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Amino Acids Predict Prognosis in Patients with Acute Dyspnea

By LabMedica International staff writers
Posted on 15 Nov 2021
Print article
Image: The AVANCE III, 500 MHz spectrometer has a room temperature QXI probe, triple axis gradients, temperature controller and automatic tuning (Photo courtesy of University of Idaho)
Image: The AVANCE III, 500 MHz spectrometer has a room temperature QXI probe, triple axis gradients, temperature controller and automatic tuning (Photo courtesy of University of Idaho)
The main symptom of dyspnea is labored breathing. It may last for a minute or two after strenuous activity or it could be a chronic problem. One of the most common symptoms in the emergency departments (ED) is dyspnea, presented in roughly 3 to 4 million annual ER visits in the USA.

Chronic cardiorespiratory diseases, which underlie susceptibility to episodes of acute dyspnea, and acute events leading to an exacerbation, pose severe challenges to the body and result in metabolic changes, often mediated by the release of stress hormones. The severity of the disease state in patients with acute dyspnea may also be related to increased levels of specific amino acids.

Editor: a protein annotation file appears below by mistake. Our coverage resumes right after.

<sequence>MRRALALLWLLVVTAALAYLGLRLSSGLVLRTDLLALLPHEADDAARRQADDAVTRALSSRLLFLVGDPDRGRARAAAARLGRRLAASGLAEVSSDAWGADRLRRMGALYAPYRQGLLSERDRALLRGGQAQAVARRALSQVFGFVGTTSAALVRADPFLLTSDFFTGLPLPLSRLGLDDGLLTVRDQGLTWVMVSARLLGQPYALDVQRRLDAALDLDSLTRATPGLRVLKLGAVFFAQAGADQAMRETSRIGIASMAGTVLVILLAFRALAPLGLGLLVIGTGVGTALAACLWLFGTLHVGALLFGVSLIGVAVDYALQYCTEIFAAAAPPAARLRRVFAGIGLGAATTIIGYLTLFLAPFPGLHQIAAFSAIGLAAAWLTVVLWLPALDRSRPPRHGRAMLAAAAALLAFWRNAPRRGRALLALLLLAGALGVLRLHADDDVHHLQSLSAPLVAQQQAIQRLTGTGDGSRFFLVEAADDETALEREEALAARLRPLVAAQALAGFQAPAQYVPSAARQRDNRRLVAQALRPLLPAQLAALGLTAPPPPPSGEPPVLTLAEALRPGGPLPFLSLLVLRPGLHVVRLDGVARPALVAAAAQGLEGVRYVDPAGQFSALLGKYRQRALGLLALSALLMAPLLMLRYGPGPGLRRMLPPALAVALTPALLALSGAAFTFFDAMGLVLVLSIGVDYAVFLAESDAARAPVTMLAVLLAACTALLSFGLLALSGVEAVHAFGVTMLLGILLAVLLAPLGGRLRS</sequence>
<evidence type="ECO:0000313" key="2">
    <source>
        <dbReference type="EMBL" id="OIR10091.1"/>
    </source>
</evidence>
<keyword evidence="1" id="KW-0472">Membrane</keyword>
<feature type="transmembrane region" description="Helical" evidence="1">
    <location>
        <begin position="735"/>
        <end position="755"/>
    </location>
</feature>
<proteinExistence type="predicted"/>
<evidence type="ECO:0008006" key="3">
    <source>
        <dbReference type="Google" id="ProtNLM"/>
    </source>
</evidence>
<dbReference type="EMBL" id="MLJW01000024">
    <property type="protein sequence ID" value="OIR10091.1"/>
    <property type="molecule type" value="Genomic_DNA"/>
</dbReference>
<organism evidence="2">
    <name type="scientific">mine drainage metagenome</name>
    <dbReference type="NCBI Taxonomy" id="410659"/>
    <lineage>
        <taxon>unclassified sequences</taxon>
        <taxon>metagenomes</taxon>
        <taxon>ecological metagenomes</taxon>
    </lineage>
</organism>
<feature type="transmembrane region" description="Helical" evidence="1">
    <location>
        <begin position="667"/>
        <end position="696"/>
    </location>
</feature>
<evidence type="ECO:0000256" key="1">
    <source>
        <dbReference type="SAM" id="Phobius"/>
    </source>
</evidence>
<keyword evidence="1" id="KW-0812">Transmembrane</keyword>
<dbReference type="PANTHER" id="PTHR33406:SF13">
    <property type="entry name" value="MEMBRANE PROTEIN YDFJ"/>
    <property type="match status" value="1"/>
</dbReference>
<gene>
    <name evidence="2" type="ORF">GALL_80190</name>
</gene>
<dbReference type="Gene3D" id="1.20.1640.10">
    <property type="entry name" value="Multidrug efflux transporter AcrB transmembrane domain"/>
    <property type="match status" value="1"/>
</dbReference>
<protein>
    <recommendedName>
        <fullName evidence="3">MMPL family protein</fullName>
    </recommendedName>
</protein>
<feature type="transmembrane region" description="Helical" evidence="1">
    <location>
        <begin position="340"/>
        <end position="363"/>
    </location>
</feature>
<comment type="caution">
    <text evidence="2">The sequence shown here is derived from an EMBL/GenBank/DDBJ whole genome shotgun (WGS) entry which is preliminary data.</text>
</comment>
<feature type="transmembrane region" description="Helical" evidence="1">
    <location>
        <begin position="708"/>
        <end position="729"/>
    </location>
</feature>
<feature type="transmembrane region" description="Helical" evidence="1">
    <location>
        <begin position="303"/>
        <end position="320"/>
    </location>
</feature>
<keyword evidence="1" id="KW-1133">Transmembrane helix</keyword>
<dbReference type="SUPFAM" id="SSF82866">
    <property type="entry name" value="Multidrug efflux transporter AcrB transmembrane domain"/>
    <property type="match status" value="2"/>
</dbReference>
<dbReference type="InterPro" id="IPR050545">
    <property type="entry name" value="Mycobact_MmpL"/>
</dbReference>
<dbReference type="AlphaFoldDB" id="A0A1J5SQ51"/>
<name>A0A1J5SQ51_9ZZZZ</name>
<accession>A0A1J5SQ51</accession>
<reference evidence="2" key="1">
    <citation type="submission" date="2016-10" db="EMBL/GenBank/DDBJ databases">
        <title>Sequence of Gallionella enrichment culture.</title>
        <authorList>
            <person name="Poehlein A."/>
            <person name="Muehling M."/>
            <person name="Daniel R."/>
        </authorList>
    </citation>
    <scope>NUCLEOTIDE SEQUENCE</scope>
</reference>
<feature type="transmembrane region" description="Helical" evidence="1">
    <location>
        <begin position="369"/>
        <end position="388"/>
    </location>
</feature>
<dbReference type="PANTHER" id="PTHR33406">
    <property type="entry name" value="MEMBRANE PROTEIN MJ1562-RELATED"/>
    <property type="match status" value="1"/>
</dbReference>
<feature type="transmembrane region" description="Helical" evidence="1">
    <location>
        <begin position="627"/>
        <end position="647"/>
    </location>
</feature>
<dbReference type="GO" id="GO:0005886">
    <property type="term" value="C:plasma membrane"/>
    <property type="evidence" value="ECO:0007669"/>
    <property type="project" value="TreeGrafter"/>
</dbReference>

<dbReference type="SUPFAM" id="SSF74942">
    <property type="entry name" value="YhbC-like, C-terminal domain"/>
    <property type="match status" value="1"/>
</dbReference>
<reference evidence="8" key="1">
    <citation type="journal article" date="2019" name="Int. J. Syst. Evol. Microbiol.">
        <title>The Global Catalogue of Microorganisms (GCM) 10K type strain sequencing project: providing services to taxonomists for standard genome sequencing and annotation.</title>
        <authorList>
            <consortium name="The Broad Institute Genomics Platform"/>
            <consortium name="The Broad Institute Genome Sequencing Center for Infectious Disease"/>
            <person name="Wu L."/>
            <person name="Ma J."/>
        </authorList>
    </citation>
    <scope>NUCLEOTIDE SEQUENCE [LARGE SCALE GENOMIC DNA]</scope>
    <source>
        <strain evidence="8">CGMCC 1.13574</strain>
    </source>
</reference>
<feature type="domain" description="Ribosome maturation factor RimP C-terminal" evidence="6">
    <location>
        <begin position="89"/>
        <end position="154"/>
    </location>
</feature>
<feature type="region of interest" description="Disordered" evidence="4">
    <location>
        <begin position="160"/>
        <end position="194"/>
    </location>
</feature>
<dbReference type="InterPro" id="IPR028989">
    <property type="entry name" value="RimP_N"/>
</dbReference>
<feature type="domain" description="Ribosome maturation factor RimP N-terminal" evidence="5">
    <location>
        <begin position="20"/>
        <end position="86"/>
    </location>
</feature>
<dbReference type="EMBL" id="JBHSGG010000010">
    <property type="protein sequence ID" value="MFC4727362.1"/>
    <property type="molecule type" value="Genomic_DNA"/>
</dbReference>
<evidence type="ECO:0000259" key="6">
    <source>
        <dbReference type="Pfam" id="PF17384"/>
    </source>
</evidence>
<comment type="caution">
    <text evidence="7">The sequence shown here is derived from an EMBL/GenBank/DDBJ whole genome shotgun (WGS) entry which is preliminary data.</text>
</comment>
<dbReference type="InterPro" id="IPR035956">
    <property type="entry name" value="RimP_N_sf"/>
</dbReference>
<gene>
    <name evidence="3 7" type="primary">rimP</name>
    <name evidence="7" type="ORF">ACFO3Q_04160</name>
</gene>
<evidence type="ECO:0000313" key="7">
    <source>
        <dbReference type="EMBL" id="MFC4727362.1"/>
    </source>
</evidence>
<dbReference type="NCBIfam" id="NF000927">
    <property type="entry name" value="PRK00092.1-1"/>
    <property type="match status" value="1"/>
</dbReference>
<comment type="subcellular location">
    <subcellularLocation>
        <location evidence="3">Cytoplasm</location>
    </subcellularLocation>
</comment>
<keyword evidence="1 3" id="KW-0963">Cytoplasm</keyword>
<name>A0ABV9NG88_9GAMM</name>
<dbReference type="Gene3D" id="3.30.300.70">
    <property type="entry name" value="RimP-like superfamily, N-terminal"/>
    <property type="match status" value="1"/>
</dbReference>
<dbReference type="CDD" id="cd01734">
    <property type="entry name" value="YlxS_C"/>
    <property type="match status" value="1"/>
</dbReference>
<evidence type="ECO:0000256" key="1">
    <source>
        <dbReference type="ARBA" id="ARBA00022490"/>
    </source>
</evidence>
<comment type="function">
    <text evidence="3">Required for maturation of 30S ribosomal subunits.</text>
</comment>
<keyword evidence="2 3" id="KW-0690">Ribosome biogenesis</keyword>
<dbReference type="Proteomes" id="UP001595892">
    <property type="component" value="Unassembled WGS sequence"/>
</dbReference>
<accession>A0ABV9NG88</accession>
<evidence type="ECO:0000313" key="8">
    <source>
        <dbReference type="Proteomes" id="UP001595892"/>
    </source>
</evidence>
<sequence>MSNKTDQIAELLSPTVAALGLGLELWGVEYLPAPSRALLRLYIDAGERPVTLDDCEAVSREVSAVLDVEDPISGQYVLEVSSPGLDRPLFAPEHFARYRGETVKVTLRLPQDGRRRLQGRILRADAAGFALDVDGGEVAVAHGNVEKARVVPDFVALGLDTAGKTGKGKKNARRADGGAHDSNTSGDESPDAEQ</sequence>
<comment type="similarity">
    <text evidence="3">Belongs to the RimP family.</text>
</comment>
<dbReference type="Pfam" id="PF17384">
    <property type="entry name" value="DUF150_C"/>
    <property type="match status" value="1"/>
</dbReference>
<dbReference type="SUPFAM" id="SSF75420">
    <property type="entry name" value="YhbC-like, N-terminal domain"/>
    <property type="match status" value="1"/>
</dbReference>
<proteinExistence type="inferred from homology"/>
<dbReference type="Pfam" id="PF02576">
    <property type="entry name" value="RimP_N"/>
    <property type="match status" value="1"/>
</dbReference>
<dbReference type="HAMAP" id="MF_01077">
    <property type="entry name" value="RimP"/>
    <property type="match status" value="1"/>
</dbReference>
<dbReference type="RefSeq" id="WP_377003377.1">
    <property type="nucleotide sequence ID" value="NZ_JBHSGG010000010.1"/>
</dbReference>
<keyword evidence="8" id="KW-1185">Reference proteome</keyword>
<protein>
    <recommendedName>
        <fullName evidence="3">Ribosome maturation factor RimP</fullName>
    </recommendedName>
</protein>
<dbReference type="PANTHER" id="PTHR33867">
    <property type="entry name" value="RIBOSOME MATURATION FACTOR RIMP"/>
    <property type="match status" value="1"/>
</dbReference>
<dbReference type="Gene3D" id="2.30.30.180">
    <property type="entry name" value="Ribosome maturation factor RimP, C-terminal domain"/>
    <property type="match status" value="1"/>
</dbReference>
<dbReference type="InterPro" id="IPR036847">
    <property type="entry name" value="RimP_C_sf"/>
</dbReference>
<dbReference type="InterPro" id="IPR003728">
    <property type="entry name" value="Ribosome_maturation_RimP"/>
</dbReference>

Clinical Scientists at Lund University (Malmo, Sweden) included in a study, 663 patients to identify amino acids that can predict risk of 90-day mortality in patients with acute dyspnea. Blood pressure, oxygen saturation and heart rate were measured using a fully automated oscillometric device (CARESCAPE Monitor B850 or B650, General Electric Healthcare, Chicago, IL, USA).

Plasma concentration of C-reactive protein (CRP), lactate and creatinine was measured using an ABL800 Flex machine (Radiometer, Crawley, UK) or Afinion AS100 Analyzer System (Abbott, Abbott Park, IL, USA). Frozen serum samples were analyzed using a proton nuclear magnetic resonance (NMR) platform, the AVANCE III, 500 MHz spectrometer (Bruker, Billerica, MA, USA), which included nine selected amino acids chosen for revision in the study.

The investigators reported that during the 90 days of follow-up, 80 patients died, 69 of whom had been admitted to a ward upon their arrival in the ED, and six patients died in the ED. An “Amino Acid Mortality Risk Score” (AMRS), summing absolute plasma levels of glycine, phenylalanine and valine, demonstrated that among the patients belonging to quartile 1 (Q1) of the AMRS, only four patients died, compared to 44 patients in quartile 4. Using Q1 of the AMRS as reference, each increment of 1 SD in the AMRS was associated with a hazard ratio (HR) of 2.15 for 90-day mortality, and the HR was > 9 times higher in Q4.

The authors concluded that glycine, phenylalanine and valine are associated with the risk of 90-day mortality in patients admitted to the ED with a primary symptom of acute dyspnea. A score using these amino acids may guide in risk assessment, supporting decision making processes to establish appropriate level of care and treatment intensity. The study was published on October 30, 2021 in the journal BMC Emergency Medicine.

Related Links:
Lund University
General Electric Healthcare
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Abbott
Bruker


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